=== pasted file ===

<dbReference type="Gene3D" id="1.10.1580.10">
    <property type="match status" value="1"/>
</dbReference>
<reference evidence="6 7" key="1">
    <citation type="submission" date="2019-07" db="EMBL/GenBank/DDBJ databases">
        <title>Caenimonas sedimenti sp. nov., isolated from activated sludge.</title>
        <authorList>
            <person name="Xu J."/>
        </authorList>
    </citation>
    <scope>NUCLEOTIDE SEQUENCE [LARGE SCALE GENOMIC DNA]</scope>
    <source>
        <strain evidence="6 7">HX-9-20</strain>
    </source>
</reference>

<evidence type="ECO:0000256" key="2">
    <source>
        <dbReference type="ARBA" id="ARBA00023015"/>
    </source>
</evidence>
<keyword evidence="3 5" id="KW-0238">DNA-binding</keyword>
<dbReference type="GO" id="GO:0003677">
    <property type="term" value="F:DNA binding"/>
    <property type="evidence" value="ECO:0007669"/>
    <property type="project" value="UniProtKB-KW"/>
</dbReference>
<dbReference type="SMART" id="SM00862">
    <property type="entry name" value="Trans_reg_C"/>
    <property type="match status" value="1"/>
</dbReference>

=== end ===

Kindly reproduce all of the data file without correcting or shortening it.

<dbReference type="Gene3D" id="1.10.1580.10">
    <property type="match status" value="1"/>
</dbReference>
<reference evidence="6 7" key="1">
    <citation type="submission" date="2019-07" db="EMBL/GenBank/DDBJ databases">
        <title>Caenimonas sedimenti sp. nov., isolated from activated sludge.</title>
        <authorList>
            <person name="Xu J."/>
        </authorList>
    </citation>
    <scope>NUCLEOTIDE SEQUENCE [LARGE SCALE GENOMIC DNA]</scope>
    <source>
        <strain evidence="6 7">HX-9-20</strain>
    </source>
</reference>

<evidence type="ECO:0000256" key="2">
    <source>
        <dbReference type="ARBA" id="ARBA00023015"/>
    </source>
</evidence>
<keyword evidence="3 5" id="KW-0238">DNA-binding</keyword>
<dbReference type="GO" id="GO:0003677">
    <property type="term" value="F:DNA binding"/>
    <property type="evidence" value="ECO:0007669"/>
    <property type="project" value="UniProtKB-KW"/>
</dbReference>
<dbReference type="SMART" id="SM00862">
    <property type="entry name" value="Trans_reg_C"/>
    <property type="match status" value="1"/>
</dbReference>